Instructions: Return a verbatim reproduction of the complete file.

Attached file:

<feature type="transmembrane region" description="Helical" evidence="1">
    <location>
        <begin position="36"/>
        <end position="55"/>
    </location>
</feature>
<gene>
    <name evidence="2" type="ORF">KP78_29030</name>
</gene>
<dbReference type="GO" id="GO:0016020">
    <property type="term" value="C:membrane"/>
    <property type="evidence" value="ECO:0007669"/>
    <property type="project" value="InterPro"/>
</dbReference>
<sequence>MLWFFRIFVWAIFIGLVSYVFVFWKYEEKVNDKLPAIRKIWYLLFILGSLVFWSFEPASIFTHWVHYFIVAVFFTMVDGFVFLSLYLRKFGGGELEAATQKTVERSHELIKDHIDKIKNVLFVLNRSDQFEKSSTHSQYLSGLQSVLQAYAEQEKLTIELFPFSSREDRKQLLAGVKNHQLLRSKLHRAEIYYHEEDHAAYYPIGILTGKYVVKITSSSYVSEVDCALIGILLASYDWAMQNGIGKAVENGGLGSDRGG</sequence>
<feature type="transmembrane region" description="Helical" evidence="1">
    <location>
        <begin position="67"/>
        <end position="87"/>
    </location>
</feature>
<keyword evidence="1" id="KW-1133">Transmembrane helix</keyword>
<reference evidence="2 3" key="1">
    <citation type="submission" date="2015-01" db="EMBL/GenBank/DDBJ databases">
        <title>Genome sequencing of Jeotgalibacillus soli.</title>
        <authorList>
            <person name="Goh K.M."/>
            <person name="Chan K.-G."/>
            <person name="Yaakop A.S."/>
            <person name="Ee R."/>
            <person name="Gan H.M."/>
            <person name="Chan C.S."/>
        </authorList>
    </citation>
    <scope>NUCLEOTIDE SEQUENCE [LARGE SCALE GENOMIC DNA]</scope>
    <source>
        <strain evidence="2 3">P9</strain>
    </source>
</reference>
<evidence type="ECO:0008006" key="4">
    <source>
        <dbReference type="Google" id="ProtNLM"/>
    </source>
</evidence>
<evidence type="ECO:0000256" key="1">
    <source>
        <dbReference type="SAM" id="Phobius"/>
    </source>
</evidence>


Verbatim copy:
<feature type="transmembrane region" description="Helical" evidence="1">
    <location>
        <begin position="36"/>
        <end position="55"/>
    </location>
</feature>
<gene>
    <name evidence="2" type="ORF">KP78_29030</name>
</gene>
<dbReference type="GO" id="GO:0016020">
    <property type="term" value="C:membrane"/>
    <property type="evidence" value="ECO:0007669"/>
    <property type="project" value="InterPro"/>
</dbReference>
<sequence>MLWFFRIFVWAIFIGLVSYVFVFWKYEEKVNDKLPAIRKIWYLLFILGSLVFWSFEPASIFTHWVHYFIVAVFFTMVDGFVFLSLYLRKFGGGELEAATQKTVERSHELIKDHIDKIKNVLFVLNRSDQFEKSSTHSQYLSGLQSVLQAYAEQEKLTIELFPFSSREDRKQLLAGVKNHQLLRSKLHRAEIYYHEEDHAAYYPIGILTGKYVVKITSSSYVSEVDCALIGILLASYDWAMQNGIGKAVENGGLGSDRGG</sequence>
<feature type="transmembrane region" description="Helical" evidence="1">
    <location>
        <begin position="67"/>
        <end position="87"/>
    </location>
</feature>
<keyword evidence="1" id="KW-1133">Transmembrane helix</keyword>
<reference evidence="2 3" key="1">
    <citation type="submission" date="2015-01" db="EMBL/GenBank/DDBJ databases">
        <title>Genome sequencing of Jeotgalibacillus soli.</title>
        <authorList>
            <person name="Goh K.M."/>
            <person name="Chan K.-G."/>
            <person name="Yaakop A.S."/>
            <person name="Ee R."/>
            <person name="Gan H.M."/>
            <person name="Chan C.S."/>
        </authorList>
    </citation>
    <scope>NUCLEOTIDE SEQUENCE [LARGE SCALE GENOMIC DNA]</scope>
    <source>
        <strain evidence="2 3">P9</strain>
    </source>
</reference>
<evidence type="ECO:0008006" key="4">
    <source>
        <dbReference type="Google" id="ProtNLM"/>
    </source>
</evidence>
<evidence type="ECO:0000256" key="1">
    <source>
        <dbReference type="SAM" id="Phobius"/>
    </source>
</evidence>